Cairn India is one of the few successful hits of the domestic oil exploration history. Having struck black gold in the deserts of Rajasthan in 2004, there was really no looking back. In December 2011, Scotland-based Cairn Energy Plc, the promoter of Cairn India sold 58.5 per cent stake in the company to Anil Agarwal's Vedanta Resources. Initially there were reservations in some quarters about how Vedanta would manage Cairn given that it had no prior experience in running an oil exploration company. Much of those fears proved unfounded given the steps and the strategic decisions the company has taken since.
Strengths and opportunities
Post the success of its Barmer oilfield, the market had become concerned that Cairn would remain a single field player. Also, doubts over the actual production coming on-stream made the market jittery. But Cairn has addressed those fears by expanding its asset base. Today, Cairn has one block in Barmer (Rajasthan), two blocks on the western coast of the country, six on the eastern side and another in South Africa.
Cairn's current production stands at 1,75,000 barrels a day. That is still quite far from the potential of 3,00,000 barrels a day. Though full utilisation may still be far away, Cairn is putting its focus into increasing output incrementally. With its Aishwarya field in Rajasthan coming on-stream in the last quarter of FY13, production is set to receive a boost to around 183 kbpd ('000 barrels a day) in the next couple of months. At its peak, Aishwarya will produce 10,000 barrels a day. With further exploration approvals received from the Government, Cairn is more likely to reach production levels of 240,000 barrels a day by FY15.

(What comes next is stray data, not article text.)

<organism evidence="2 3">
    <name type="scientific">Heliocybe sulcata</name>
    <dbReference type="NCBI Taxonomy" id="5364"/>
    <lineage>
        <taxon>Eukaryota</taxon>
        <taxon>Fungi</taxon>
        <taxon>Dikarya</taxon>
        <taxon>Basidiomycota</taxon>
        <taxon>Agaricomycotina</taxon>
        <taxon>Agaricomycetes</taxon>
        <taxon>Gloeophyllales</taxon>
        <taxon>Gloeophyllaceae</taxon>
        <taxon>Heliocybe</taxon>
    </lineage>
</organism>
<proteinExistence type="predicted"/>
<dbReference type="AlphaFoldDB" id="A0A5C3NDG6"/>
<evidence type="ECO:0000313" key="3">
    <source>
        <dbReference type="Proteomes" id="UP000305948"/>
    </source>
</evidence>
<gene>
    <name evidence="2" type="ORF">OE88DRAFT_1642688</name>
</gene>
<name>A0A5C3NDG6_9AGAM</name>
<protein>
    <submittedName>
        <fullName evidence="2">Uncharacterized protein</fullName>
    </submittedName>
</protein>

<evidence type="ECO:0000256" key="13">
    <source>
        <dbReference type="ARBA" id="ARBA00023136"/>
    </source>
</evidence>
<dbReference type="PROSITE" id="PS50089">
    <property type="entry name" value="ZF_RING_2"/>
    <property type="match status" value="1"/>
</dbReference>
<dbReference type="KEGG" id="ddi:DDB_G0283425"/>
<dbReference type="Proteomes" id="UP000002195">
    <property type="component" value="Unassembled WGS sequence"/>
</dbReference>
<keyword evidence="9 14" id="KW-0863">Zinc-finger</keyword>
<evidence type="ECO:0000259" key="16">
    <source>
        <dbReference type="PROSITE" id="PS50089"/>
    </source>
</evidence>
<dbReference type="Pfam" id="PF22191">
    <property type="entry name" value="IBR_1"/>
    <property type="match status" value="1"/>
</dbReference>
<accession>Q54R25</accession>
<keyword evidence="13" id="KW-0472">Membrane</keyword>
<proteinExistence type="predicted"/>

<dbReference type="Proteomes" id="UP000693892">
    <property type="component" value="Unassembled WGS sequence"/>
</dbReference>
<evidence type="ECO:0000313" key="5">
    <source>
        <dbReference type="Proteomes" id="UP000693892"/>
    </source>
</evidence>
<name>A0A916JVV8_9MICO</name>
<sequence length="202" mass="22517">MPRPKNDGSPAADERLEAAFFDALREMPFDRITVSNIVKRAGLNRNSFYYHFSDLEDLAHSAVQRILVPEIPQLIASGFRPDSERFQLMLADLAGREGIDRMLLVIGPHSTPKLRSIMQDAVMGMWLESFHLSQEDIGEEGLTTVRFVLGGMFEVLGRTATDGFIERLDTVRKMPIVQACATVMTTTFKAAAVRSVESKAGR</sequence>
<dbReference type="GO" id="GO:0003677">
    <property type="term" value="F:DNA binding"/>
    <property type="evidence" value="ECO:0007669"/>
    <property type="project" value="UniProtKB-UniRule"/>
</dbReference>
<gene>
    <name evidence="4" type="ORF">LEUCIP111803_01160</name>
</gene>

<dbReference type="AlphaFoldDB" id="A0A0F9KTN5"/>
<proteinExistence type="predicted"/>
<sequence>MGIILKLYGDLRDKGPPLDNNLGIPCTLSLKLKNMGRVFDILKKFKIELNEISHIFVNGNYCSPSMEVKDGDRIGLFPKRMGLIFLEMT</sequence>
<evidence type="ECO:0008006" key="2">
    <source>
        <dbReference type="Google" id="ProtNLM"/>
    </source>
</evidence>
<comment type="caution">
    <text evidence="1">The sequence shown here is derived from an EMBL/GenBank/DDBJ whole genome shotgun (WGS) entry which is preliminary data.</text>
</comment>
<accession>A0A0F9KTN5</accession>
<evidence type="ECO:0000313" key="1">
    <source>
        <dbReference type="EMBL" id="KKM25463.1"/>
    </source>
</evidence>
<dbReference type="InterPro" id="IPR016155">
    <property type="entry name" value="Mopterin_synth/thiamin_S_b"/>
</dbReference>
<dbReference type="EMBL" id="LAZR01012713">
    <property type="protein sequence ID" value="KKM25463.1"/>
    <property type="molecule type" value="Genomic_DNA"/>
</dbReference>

In a bid to move away from its dependency of its single field, Cairn has undertaken an aggressive capex programme that will see it investing $3 billion between FY14-16. Around 80 per cent of that capex will be invested in the Rajasthan alone. During this period, Cairn will drill around 450 wells that will include 100 exploratory wells. This is in itself a huge step-up for the company which drilled only 25 wells in FY13.
The company has drilled 157 out of the 162 approved wells in Mangala (Rajasthan). It plans to drill the remaining wells along with 48 infill wells (new wells drilled between producing wells in a bid to maximise output) in FY14 itself. At the company's Bhagyam field (also in Rajasthan), 66 out of the 81 approved wells have been drilled. Cairn plans on drilling 16 additional wells in this field.
Cairn India is expected to generate cash from operations to the tune of $5.6 billion over the next three years (Nomura estimates). That puts the company in a comfort zone as far as its ambitious capex plans are concerned -- they will need an outlay of only $3 billion during that time -- leaving Cairn with enough change at its disposal.
Cairn India is already cash rich. Cash and investments total over ₹21,000 crore (FY13). That comes to around ₹111 per share or one-third of the current market price.